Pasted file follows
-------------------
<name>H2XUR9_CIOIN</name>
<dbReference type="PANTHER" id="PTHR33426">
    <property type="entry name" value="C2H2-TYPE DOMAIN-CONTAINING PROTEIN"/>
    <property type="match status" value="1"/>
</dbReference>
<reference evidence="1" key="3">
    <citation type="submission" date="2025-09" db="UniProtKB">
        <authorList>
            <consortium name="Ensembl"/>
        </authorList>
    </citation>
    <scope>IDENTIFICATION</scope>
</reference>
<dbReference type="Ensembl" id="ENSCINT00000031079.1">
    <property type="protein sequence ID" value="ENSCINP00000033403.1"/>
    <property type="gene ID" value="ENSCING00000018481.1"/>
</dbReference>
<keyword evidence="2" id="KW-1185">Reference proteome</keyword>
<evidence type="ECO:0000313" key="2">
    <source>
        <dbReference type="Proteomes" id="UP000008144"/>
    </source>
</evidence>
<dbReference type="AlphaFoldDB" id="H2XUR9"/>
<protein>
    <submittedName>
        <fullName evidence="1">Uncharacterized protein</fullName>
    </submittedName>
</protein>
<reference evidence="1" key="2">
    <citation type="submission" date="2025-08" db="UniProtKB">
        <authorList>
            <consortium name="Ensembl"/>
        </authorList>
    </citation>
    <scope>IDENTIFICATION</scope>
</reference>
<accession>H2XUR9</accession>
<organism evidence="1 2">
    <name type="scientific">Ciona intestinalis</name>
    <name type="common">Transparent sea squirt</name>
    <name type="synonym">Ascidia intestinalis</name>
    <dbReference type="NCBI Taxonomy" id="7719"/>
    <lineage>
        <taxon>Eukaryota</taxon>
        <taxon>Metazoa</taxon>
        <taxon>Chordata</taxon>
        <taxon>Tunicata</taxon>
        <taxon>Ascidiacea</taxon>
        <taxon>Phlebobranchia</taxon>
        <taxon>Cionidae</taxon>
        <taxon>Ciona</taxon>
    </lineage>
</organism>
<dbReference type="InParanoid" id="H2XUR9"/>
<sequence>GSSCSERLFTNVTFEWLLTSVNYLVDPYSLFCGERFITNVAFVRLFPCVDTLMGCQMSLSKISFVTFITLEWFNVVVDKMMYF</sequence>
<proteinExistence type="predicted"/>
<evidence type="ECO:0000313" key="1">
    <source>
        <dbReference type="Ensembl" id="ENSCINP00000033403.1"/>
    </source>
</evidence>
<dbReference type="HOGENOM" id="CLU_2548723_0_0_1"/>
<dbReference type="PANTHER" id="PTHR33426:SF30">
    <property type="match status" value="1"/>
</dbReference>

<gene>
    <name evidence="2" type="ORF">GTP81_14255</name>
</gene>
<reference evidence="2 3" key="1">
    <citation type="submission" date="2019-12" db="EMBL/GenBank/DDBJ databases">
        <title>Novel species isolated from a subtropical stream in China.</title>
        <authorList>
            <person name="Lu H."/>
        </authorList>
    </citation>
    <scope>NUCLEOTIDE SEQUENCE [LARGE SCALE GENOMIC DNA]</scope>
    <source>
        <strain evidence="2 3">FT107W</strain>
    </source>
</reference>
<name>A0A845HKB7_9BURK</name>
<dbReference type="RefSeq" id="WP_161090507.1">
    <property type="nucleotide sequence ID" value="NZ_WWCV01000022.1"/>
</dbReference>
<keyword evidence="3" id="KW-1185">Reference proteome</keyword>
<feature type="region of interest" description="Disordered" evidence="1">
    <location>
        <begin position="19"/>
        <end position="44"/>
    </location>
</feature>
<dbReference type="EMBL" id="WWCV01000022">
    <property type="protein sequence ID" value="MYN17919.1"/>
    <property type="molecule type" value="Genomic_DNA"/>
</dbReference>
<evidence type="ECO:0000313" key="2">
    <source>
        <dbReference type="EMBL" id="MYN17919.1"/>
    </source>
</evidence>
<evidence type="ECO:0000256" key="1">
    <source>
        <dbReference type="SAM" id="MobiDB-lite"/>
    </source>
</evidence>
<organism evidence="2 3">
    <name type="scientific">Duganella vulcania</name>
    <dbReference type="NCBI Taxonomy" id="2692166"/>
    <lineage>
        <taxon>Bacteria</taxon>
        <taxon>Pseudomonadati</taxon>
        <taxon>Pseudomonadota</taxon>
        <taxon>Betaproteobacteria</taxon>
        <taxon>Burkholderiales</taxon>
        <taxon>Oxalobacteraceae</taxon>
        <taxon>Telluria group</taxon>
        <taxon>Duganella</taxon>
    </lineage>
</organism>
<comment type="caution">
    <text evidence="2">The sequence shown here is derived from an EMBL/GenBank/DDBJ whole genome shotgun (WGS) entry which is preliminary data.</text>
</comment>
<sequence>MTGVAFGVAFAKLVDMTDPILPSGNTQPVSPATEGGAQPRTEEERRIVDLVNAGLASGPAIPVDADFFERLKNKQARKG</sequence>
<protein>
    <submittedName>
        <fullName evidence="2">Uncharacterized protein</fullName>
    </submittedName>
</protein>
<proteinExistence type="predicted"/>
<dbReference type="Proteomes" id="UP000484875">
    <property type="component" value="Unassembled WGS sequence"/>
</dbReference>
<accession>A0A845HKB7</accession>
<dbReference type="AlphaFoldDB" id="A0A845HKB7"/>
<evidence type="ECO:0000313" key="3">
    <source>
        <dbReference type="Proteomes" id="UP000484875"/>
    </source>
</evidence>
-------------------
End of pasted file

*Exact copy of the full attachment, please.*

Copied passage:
<name>H2XUR9_CIOIN</name>
<dbReference type="PANTHER" id="PTHR33426">
    <property type="entry name" value="C2H2-TYPE DOMAIN-CONTAINING PROTEIN"/>
    <property type="match status" value="1"/>
</dbReference>
<reference evidence="1" key="3">
    <citation type="submission" date="2025-09" db="UniProtKB">
        <authorList>
            <consortium name="Ensembl"/>
        </authorList>
    </citation>
    <scope>IDENTIFICATION</scope>
</reference>
<dbReference type="Ensembl" id="ENSCINT00000031079.1">
    <property type="protein sequence ID" value="ENSCINP00000033403.1"/>
    <property type="gene ID" value="ENSCING00000018481.1"/>
</dbReference>
<keyword evidence="2" id="KW-1185">Reference proteome</keyword>
<evidence type="ECO:0000313" key="2">
    <source>
        <dbReference type="Proteomes" id="UP000008144"/>
    </source>
</evidence>
<dbReference type="AlphaFoldDB" id="H2XUR9"/>
<protein>
    <submittedName>
        <fullName evidence="1">Uncharacterized protein</fullName>
    </submittedName>
</protein>
<reference evidence="1" key="2">
    <citation type="submission" date="2025-08" db="UniProtKB">
        <authorList>
            <consortium name="Ensembl"/>
        </authorList>
    </citation>
    <scope>IDENTIFICATION</scope>
</reference>
<accession>H2XUR9</accession>
<organism evidence="1 2">
    <name type="scientific">Ciona intestinalis</name>
    <name type="common">Transparent sea squirt</name>
    <name type="synonym">Ascidia intestinalis</name>
    <dbReference type="NCBI Taxonomy" id="7719"/>
    <lineage>
        <taxon>Eukaryota</taxon>
        <taxon>Metazoa</taxon>
        <taxon>Chordata</taxon>
        <taxon>Tunicata</taxon>
        <taxon>Ascidiacea</taxon>
        <taxon>Phlebobranchia</taxon>
        <taxon>Cionidae</taxon>
        <taxon>Ciona</taxon>
    </lineage>
</organism>
<dbReference type="InParanoid" id="H2XUR9"/>
<sequence>GSSCSERLFTNVTFEWLLTSVNYLVDPYSLFCGERFITNVAFVRLFPCVDTLMGCQMSLSKISFVTFITLEWFNVVVDKMMYF</sequence>
<proteinExistence type="predicted"/>
<evidence type="ECO:0000313" key="1">
    <source>
        <dbReference type="Ensembl" id="ENSCINP00000033403.1"/>
    </source>
</evidence>
<dbReference type="HOGENOM" id="CLU_2548723_0_0_1"/>
<dbReference type="PANTHER" id="PTHR33426:SF30">
    <property type="match status" value="1"/>
</dbReference>

<gene>
    <name evidence="2" type="ORF">GTP81_14255</name>
</gene>
<reference evidence="2 3" key="1">
    <citation type="submission" date="2019-12" db="EMBL/GenBank/DDBJ databases">
        <title>Novel species isolated from a subtropical stream in China.</title>
        <authorList>
            <person name="Lu H."/>
        </authorList>
    </citation>
    <scope>NUCLEOTIDE SEQUENCE [LARGE SCALE GENOMIC DNA]</scope>
    <source>
        <strain evidence="2 3">FT107W</strain>
    </source>
</reference>
<name>A0A845HKB7_9BURK</name>
<dbReference type="RefSeq" id="WP_161090507.1">
    <property type="nucleotide sequence ID" value="NZ_WWCV01000022.1"/>
</dbReference>
<keyword evidence="3" id="KW-1185">Reference proteome</keyword>
<feature type="region of interest" description="Disordered" evidence="1">
    <location>
        <begin position="19"/>
        <end position="44"/>
    </location>
</feature>
<dbReference type="EMBL" id="WWCV01000022">
    <property type="protein sequence ID" value="MYN17919.1"/>
    <property type="molecule type" value="Genomic_DNA"/>
</dbReference>
<evidence type="ECO:0000313" key="2">
    <source>
        <dbReference type="EMBL" id="MYN17919.1"/>
    </source>
</evidence>
<evidence type="ECO:0000256" key="1">
    <source>
        <dbReference type="SAM" id="MobiDB-lite"/>
    </source>
</evidence>
<organism evidence="2 3">
    <name type="scientific">Duganella vulcania</name>
    <dbReference type="NCBI Taxonomy" id="2692166"/>
    <lineage>
        <taxon>Bacteria</taxon>
        <taxon>Pseudomonadati</taxon>
        <taxon>Pseudomonadota</taxon>
        <taxon>Betaproteobacteria</taxon>
        <taxon>Burkholderiales</taxon>
        <taxon>Oxalobacteraceae</taxon>
        <taxon>Telluria group</taxon>
        <taxon>Duganella</taxon>
    </lineage>
</organism>
<comment type="caution">
    <text evidence="2">The sequence shown here is derived from an EMBL/GenBank/DDBJ whole genome shotgun (WGS) entry which is preliminary data.</text>
</comment>
<sequence>MTGVAFGVAFAKLVDMTDPILPSGNTQPVSPATEGGAQPRTEEERRIVDLVNAGLASGPAIPVDADFFERLKNKQARKG</sequence>
<protein>
    <submittedName>
        <fullName evidence="2">Uncharacterized protein</fullName>
    </submittedName>
</protein>
<proteinExistence type="predicted"/>
<dbReference type="Proteomes" id="UP000484875">
    <property type="component" value="Unassembled WGS sequence"/>
</dbReference>
<accession>A0A845HKB7</accession>
<dbReference type="AlphaFoldDB" id="A0A845HKB7"/>
<evidence type="ECO:0000313" key="3">
    <source>
        <dbReference type="Proteomes" id="UP000484875"/>
    </source>
</evidence>